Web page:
Help me…I’ve never had an orgasm! I know, I know – I feel so ashamed even saying it out loud, since I do enjoy sex. But, people describe this sensation that I’m supposed to feel, almost like a pulsing, and it’s just not happening for me. What am I doing wrong? I’d really love to graduate to the O Club and it’s depressing that I’m in my 20s and still can’t do it. I’m a vulva owner, btw.
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First off, I totally get why this is a big deal for you. The hype is real; orgasms do feel amazing. But the mechanisms behind them are slightly mysterious, so I can see how you, or any aspirational orgasmer, would be confused. (And frustrated!)
You’re a vulva owner, and that’s a huge piece of the puzzle right there. For one, vulva owners aren’t necessarily expected / encouraged to masturbate during adolescence the same way penis owners are. That might be changing, but the societal expectation is that sometime during puberty, penis owners will start touching themselves, and vulva owners…??
There’s not a masturbatory “training period” that we’re expected to go through, or a distinct age where it’s assumed that we’ll more or less figure it out. Like I said, things are evolving, but I bring this up because it sounds like you’re still in the training period. And that’s totally fine!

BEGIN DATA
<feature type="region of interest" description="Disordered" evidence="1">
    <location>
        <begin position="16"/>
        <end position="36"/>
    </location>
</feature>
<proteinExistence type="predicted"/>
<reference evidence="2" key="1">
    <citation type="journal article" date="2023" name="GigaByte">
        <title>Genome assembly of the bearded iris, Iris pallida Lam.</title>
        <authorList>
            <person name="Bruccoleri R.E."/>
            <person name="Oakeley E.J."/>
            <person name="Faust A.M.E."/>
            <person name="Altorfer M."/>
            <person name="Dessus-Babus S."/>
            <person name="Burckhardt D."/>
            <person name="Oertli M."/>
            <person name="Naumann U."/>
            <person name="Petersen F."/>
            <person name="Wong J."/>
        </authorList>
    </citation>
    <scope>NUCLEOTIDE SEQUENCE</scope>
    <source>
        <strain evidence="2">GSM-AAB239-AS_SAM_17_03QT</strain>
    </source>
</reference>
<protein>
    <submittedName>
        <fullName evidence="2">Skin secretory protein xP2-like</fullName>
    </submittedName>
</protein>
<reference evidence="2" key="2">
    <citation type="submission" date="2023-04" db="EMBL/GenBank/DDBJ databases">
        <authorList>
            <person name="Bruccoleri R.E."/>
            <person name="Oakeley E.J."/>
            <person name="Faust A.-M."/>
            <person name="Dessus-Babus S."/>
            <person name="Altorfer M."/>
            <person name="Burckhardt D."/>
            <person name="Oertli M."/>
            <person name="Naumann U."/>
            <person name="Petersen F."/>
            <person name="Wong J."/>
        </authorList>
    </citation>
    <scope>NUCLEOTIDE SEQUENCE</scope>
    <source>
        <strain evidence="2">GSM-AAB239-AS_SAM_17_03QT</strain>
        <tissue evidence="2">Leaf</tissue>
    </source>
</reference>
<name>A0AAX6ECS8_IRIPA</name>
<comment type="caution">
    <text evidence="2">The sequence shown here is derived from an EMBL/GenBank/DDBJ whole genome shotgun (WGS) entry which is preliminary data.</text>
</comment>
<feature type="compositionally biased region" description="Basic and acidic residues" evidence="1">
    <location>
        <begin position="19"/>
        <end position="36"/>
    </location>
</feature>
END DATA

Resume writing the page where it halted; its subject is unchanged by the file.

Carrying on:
So in your quest to climax, here are 6 ways to explore your pleasure, train your neural pathways, and make orgasm that much more accessible:
1. Release shame.
The first thing I want to say here is that you’re not alone, even among vulva owners who do orgasm. Here are some numbers, for context:
- Only 18.4% of women orgasm from vaginal sex alone
- From one study, 12% of women aged 17-28 had never had an orgasm
- Women who receive oral during most sexual encounters are 23% more likely to orgasm during sex than women who never receive oral
- Women in a relationship of 6+ months are more than 6 times as likely to orgasm during a sexual encounter than a woman with a first-time hookup
As you can see, these numbers tell us that lots of women are still figuring it out, just like you. And if you dig even deeper into the numbers, you’ll find something else: the orgasm gap! Basically, penis owners tend to have more orgasms during sex than vulva owners, because of the way we’ve defined sex in the first place (which, to most people, is PIV—or, penis-in-vagina).
So if you can’t orgasm during PIV sex, it’s quite literally because the cards are stacked against you. However, by broadening your definition of sex to include allllll kinds of stimulation (oral, masturbation, etc.), I think it’ll help you release that shame—because it was never your fault, after all. You, and society at large, are still learning how to pleasure a vulva. And for this, I applaud you.
2. Work your brain.
Now let’s get into some quick tips. “Warming up” the vulva for pleasure is a process by which blood rushes to our genitals, otherwise known as arousal. But it’s not just physical contact that gets us there—our brain is thoroughly involved, too.